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Japan raises economic growth forecast for next fiscal year

Exports fall for 12th month in November as shipments to US and China drop

Japan's shipments to the US declined for the fourth straight month, falling 12.9 per cent in the year to November, hurt by reduced shipments of cars, construction machinery and car parts.


JAPAN'S government raised its economic growth forecast for the next fiscal year, helped by an expected boost from a US$122 billion fiscal package that would help cushion the hit from weaker global demand.

The economy is now expected to expand 1.4 per cent in price-adjusted real terms in the fiscal year starting April 2020, according to the Cabinet Office's projections, approved by the Cabinet on Wednesday.

That marked an upgrade from the government's previous forecast of 1.2 per cent growth issued in July. The government kept its estimated 0.9 per cent growth for the current fiscal year ending in March 2020.

The upgrade largely stemmed from an improvement in domestic demand due to stronger corporate investment and a boost to growth from public spending from the fiscal package approved by the Cabinet this month.

The government expects capital spending to grow a robust 2.7 per cent next fiscal year, compared to 1.9 per cent in the previous assessment in July.

Public demand was seen adding 0.5 percentage point to GDP growth in fiscal 2020, up from 0.2 percentage point seen previously.

The boost from the fiscal package is expected to more than offset weakness in external demand as slowing global growth threatens to leave a deeper mark on the economy.

The government expects a 0.1 percentage point drag from external demand next fiscal year, compared to a positive 0.2 percentage point contribution seen previously.

The downgrade largely stems from a weaker rebound in exports, which the government sees expanding at a pace of 2.4 per cent next fiscal year, down from 4.3 per cent seen previously.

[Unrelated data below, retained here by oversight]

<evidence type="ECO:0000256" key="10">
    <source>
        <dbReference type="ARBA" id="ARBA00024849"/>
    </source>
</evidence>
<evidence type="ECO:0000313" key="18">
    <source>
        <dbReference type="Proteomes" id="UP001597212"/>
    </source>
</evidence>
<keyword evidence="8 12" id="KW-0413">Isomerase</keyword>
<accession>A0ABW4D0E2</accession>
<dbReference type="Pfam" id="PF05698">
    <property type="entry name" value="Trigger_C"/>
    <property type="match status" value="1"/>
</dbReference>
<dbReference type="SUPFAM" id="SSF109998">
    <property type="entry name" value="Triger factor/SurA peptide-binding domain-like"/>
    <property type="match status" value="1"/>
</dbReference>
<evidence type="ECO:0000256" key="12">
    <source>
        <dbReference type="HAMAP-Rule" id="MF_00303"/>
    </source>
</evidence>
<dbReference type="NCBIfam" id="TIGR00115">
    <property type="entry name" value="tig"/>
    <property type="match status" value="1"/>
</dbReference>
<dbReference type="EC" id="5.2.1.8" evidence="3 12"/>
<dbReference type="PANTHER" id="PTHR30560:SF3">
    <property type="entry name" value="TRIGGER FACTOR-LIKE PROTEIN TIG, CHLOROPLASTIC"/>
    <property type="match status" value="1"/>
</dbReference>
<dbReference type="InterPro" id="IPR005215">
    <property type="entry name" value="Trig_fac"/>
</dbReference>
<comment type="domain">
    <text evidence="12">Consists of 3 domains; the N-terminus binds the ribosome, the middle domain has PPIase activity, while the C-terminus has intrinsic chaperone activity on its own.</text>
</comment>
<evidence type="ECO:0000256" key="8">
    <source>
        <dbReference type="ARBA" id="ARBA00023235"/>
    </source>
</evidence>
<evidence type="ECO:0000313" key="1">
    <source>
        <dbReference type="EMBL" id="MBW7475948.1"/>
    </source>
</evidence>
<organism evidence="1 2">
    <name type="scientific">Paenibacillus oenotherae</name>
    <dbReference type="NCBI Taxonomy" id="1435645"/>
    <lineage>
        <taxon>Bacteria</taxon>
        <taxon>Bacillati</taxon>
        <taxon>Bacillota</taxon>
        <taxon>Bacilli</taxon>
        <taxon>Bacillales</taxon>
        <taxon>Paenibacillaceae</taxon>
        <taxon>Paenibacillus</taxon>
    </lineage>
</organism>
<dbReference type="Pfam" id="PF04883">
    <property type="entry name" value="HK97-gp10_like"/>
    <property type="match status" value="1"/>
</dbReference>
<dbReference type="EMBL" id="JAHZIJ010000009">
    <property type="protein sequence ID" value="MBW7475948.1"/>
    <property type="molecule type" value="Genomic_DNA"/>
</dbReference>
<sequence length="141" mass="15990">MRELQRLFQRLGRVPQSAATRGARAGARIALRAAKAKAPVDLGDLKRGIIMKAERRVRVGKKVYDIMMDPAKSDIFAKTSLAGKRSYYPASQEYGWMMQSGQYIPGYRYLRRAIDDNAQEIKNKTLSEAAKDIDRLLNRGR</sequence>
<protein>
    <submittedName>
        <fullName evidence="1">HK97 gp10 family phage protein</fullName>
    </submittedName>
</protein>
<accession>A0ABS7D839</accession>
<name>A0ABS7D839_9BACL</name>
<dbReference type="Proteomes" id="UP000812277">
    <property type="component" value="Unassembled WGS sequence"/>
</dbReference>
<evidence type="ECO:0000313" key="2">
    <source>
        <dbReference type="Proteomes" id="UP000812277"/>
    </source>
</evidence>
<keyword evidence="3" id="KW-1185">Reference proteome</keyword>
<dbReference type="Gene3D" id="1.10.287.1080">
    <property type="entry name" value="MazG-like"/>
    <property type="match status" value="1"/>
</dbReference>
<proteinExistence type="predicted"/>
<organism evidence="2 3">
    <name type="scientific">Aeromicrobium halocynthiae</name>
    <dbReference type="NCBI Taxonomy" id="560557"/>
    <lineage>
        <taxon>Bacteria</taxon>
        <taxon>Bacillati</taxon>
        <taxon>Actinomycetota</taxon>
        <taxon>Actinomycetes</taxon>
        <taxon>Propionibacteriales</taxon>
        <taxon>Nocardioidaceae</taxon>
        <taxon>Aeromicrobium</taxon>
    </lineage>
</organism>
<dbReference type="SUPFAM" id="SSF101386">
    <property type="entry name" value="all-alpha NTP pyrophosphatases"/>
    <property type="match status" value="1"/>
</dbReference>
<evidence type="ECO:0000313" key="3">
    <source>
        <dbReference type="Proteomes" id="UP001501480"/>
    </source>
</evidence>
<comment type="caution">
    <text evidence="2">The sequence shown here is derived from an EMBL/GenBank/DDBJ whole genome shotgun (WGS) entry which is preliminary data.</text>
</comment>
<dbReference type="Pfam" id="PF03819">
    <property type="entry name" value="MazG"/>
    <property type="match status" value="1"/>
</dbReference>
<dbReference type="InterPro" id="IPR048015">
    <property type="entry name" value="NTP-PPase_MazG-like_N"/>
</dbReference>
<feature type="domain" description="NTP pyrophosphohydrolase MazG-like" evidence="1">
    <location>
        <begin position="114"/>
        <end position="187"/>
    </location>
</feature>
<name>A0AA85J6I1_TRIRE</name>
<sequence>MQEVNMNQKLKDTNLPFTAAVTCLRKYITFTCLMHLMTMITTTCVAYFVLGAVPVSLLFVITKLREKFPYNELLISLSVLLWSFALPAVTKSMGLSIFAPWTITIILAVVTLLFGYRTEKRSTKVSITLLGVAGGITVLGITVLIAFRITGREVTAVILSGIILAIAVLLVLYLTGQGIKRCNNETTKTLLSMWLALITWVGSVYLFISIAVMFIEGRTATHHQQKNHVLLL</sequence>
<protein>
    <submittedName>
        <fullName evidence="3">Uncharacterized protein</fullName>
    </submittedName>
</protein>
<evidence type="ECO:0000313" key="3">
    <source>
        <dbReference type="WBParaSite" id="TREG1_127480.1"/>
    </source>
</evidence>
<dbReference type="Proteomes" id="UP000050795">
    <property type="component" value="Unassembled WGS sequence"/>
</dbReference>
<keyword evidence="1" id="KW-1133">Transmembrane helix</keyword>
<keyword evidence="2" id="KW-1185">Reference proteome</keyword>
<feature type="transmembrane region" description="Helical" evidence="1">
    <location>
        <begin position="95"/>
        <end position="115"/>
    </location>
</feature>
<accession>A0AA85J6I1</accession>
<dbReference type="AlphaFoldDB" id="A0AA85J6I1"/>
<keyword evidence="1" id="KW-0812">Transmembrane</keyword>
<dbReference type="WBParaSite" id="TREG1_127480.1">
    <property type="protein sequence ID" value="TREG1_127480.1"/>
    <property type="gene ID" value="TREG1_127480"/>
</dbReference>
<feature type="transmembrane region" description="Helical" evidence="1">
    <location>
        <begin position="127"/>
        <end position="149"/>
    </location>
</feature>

The government's projections come as the Bank of Japan (BOJ) is expected to keep monetary policy on hold on Thursday as the fiscal package and progress in US-China trade talks take some immediate pressure off the central bank to support growth.

The Cabinet Office projected overall consumer inflation, which includes volatile fresh food and energy costs, at 0.6 per cent for this fiscal year and 0.8 per cent for the following year - remaining far from the BOJ's elusive 2 per cent price target.

Japan's economy expanded at an annualised 1.8 per cent in the third quarter because of stronger consumer and business spending, but analysts expect a contraction in the current quarter due to the increasing external and internal pressures.

Weighing on the outlook are a slowdown in China's economy and a nationwide sales tax hike in October, which appears to have hit private consumption harder than policymakers initially thought.

The Cabinet Office said private consumption will grow just 0.6 per cent in fiscal 2019, down from 0.9 per cent seen in the previous assessment in July, due to a decline in consumer sentiment and lower summer bonuses.

For fiscal 2019 and fiscal 2020, the Cabinet Office forecast nominal economic growth of 1.8 per cent and 2.1, respectively.

Higher nominal growth estimates point to government expectations for greater tax revenue.

Japan's exports slipped for a 12th straight month in November, as declining shipments to the US and China hit the trade-reliant economy, raising the risk of a fourth-quarter contraction.

Official data released on Wednesday showed that Japan's exports fell 7.9 per cent year-on-year in November, a smaller decline than the 8.6 per cent decline expected by economists in a Reuters poll.

The gloomy reading, driven by fewer shipments of cars and construction machinery to the US and chemical products to China, marked the longest run of declines in exports since a 14-month stretch to November 2016.

In volume terms, exports dropped 5 per cent in the year to November, the fourth consecutive month of declines.

Industrial output slipped at the fastest pace in nearly two years in October while retail sales and household spending slumped after consumers tightened their purse strings following the sales tax hike.

By region, exports to China, Japan's biggest trading partner, lost 5.4 per cent year-on-year in November, down for the ninth month as shipments of chemicals and car parts declined.

Exports to Asia, which account for more than half of Japan's overall exports, dropped 5.7 per cent in the year to November largely due to declining shipments of flat rollers to Thailand.

Japan's shipments to the US declined for the fourth straight month, falling 12.9 per cent in the year to November, hurt by reduced shipments of cars, construction machinery and car parts.

The nation's overall imports sank 15.7 per cent year-on-year, marking their largest decline since Oct. 2016, and a larger fall than the median estimate for a 12.7 per cent decrease.

The trade balance posted a deficit of 82.1 billion yen (S$1.02 billion), versus a 369 billion yen shortfall seen by economists. REUTERS